Vladimir Osechkin knows the risks of defying Vladimir Putin and the Russian state after would-be assassins invaded his home and tried to kill his family before he escaped to France in 2015
Osechkin knows the risks of defying the Russian state only too well after would-be assassins tried to slaughter him and his family as they sat down for dinner in September 2015.
As he walked into his dining room, with plates of spaghetti for his children in hand, he spotted a red laser dancing across the wall.
He flicked off the lights, dragging his terrified family to the ground and moved them to another part of the apartment.
The gunman peeled off a shot at police officers who had rushed to the home, mistaking them for the dissident.
Osechkin said he and his wife cowered on the floor for 30 minutes, with his partner shielding the youngsters from any more rogue bullets.
Speaking from France, he told CNN: "The last 10 years I do a lot of things to protect the human rights and other people. But in this moment, I understood that my mission to help other people created a very high risk to my family.”
Osechkin and his family have been living in France under round-the-clock police protection after claiming asylum in 2015.
He says he's now instrumental in helping high-ranking Russian officials defect to the West because of growing woes over the Ukraine war.
His name is etched on Putin's "wanted list" and he's been arrested in absentia for crimes against the Russian state.
In his work as an investigative journalist, he has ruffled countless Kremlin feathers, something which he learned has earned him a death warrant.
During a conversation with a Chechen source, he says he was told: "Vladimir, be careful.
"There has already been an offer for an advance payment to eliminate you."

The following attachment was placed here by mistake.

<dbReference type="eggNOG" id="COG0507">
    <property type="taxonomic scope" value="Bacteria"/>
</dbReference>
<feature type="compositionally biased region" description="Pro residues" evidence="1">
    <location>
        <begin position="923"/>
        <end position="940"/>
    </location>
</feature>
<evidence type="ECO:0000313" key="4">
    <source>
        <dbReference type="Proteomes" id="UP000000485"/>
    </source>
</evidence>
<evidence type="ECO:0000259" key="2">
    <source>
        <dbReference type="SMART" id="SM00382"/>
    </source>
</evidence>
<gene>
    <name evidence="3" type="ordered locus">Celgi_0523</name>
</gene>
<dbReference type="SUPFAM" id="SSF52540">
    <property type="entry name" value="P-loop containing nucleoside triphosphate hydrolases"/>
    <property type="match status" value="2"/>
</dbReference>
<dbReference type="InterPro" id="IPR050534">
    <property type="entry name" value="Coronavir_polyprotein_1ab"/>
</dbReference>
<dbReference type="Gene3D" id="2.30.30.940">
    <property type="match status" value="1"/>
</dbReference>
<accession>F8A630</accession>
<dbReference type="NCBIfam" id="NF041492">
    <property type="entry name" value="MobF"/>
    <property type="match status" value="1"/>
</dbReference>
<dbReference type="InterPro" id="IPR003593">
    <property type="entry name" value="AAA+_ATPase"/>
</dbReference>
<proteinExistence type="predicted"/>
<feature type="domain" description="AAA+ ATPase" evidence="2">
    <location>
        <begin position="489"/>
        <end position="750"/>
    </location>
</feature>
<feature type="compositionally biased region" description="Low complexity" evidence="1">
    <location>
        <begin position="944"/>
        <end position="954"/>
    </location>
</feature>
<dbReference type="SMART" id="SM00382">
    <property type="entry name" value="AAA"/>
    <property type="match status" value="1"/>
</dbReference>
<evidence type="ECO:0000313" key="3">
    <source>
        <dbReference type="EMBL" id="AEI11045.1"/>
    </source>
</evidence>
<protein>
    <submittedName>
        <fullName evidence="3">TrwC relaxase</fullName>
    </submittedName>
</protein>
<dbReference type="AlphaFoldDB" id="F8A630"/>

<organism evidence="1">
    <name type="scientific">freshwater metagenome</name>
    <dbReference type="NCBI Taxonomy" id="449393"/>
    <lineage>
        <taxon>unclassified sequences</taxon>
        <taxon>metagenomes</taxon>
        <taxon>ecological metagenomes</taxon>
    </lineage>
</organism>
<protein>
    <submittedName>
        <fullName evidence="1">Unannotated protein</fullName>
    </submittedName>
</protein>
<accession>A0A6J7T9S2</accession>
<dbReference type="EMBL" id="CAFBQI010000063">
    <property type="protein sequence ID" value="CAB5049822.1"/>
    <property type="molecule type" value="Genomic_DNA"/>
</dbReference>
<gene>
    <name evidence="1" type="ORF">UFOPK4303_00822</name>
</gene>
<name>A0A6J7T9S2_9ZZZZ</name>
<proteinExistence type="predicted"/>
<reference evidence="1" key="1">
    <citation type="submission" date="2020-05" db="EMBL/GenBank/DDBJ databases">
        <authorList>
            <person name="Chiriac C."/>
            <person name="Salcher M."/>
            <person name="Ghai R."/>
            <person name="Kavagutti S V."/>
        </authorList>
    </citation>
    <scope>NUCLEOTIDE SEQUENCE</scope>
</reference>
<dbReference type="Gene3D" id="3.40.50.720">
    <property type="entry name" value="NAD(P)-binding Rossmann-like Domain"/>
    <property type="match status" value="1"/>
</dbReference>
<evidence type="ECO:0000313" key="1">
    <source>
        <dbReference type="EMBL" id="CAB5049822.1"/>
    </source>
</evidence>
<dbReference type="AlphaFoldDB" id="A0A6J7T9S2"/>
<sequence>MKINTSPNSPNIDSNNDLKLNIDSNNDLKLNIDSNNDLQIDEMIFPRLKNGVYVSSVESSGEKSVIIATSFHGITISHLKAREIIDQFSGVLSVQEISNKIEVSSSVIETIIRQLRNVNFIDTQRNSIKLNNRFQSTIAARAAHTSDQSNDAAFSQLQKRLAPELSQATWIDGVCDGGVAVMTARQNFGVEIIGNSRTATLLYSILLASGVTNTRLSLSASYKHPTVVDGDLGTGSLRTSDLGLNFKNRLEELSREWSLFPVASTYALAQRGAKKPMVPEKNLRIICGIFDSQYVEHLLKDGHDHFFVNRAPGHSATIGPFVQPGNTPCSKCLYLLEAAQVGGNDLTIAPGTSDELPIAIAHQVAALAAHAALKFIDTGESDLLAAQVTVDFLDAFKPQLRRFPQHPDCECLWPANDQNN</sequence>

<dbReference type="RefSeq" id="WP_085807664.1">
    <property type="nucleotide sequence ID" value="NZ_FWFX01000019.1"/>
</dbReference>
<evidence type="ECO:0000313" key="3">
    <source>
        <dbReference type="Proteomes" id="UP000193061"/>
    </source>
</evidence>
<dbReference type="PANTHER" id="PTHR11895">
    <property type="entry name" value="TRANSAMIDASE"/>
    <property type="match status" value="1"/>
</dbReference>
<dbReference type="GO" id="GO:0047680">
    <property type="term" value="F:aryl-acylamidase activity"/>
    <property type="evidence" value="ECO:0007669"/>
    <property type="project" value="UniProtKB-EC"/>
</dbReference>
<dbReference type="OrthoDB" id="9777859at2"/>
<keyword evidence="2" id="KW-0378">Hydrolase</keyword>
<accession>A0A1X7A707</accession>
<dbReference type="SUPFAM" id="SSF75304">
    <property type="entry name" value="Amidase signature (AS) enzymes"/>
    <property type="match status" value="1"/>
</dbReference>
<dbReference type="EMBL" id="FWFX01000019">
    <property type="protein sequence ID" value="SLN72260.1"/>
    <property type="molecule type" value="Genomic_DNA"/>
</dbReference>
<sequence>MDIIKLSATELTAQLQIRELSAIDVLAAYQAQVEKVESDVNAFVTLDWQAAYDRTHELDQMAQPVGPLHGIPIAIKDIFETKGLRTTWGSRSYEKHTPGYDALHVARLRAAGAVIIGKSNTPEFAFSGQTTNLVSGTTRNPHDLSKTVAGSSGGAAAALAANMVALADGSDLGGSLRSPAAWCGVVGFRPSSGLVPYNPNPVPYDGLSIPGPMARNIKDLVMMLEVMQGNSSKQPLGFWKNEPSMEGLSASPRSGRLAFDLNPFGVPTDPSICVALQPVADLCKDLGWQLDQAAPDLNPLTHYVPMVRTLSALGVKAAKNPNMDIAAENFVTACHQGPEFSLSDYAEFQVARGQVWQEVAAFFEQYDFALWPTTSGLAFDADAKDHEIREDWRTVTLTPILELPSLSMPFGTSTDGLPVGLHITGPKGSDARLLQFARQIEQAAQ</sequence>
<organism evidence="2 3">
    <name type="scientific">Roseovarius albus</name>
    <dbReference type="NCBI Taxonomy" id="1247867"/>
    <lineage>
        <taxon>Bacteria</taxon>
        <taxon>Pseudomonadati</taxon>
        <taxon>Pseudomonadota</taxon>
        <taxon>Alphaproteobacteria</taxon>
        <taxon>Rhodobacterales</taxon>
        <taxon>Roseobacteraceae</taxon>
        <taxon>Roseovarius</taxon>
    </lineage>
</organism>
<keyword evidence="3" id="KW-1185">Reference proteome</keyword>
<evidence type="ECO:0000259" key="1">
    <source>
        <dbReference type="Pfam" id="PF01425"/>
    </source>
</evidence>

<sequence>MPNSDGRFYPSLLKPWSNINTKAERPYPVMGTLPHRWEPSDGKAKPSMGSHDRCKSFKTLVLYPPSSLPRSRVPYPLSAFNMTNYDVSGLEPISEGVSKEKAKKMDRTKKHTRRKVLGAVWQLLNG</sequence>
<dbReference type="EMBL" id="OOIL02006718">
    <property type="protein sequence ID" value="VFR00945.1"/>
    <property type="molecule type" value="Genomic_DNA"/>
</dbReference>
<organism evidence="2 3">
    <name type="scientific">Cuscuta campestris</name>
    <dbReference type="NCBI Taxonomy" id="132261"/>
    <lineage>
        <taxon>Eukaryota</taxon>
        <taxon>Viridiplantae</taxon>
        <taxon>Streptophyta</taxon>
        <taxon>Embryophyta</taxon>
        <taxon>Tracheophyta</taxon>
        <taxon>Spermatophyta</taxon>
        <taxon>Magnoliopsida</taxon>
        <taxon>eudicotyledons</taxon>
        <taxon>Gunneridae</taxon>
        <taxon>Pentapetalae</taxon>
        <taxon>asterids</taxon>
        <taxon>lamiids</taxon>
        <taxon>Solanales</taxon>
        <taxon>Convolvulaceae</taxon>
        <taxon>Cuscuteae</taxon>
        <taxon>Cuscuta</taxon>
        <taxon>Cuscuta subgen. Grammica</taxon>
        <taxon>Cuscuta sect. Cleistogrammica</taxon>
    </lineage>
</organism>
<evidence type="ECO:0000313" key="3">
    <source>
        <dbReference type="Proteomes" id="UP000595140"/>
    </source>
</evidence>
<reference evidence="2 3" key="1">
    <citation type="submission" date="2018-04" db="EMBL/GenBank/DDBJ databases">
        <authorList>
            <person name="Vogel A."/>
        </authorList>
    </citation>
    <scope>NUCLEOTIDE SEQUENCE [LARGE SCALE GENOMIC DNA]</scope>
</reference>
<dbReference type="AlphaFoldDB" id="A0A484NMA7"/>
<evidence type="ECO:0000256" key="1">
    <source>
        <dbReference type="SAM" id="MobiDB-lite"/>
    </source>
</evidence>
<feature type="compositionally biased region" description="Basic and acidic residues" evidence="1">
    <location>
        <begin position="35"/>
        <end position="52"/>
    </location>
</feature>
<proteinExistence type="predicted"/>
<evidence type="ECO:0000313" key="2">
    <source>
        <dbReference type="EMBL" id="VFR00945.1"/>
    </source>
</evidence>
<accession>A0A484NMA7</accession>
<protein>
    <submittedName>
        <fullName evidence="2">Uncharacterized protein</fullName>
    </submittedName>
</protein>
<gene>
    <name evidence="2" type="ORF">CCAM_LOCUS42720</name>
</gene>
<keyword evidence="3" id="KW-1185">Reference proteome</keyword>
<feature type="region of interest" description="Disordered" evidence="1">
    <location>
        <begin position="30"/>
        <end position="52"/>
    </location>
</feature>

Responding, Osechkin asked: “Good evening. Wow. And how much is offered for my gray head?”
Osechkin founded Gulagu.net in 2015, which targets corruption and investigates incidence of torture in Russia. One of his most high-profile investigations involved uncovering the systematic rape of male prisoners in the country's prisons.
His work turned global amid the start of the Ukrainian war almost one year ago, when a group of Russian Federal Security Service (FSB) spies turned whistleblower, who were motivated by the "disgusting" nature of the prison investigation.
What came next was unprecedented, a series of letters penned by FSB agents shared with Gulagu.net, detailing the the agency's dissent with Putin's decision to invade Ukraine.
As young Russian men were sent to the frontlines as food for Ukrainian cannons, a flood of senior officials leaked through the country's borders and took up residence in the West.
As the months rolled on, Osechkin says his organisation is receiving requests for assistance on a daily basis.
While many are just low-level soldiers desperately dodging the draft to avoid becoming one of the more than 100,000, Russian soldiers fed to Putin's rumbling war machine, there are also some bigger fishes, including an ex-government minister and a three-star Russian general.
According to CNN, some defectors include FSB officers and Wagner group mercenaries.
Osechkin says it's these high-ranking officials who have most to fear, because they know "very well" how Putin's "regime" works.
"They have a very good understanding that if they open [up about it], it's very high risk of the act of terrorism with Novichok or killers [assassins]", he told CNN.
In 2018, former Russian spy Sergei Skripal was poisoned with the Novichok nerve agent in Salisbury, England. The Government says it's almost certain that the posioning was approved by Moscow.
Putin has been rumoured to use certain poison agents, like Novichok or the Polonium used to kill former FSB defector Alexander "Sasha" Litvinenko, as his own calling card.
This is because they are produced solely in Russia, sometimes by state-linked facilities, and at a considerable expense.
While Osechkin helps defectors flee, he expects them to provide details about the inner workings of their agencies in return.
Some of the details are siphoned off to intelligence agencies in Europe, who Osechkin says he regularly speaks with.
Emran Navruzbekov, a former FSB lieutenant, is currently under Osechkin's wing and has offered to provide details on Russia's spycraft in Europe to Western intelligence agencies.
“Our FSB bosses asked their agents in Europe to find out about the ‘mercenaries’ who would go to Ukraine. Volunteers who go to fight for Ukraine they call terrorists. I kept such correspondence,” he said.
Some of the information Osechkin receives isn't relevant for his investigative work, but are priceless tidbits for intelligence agents, he says.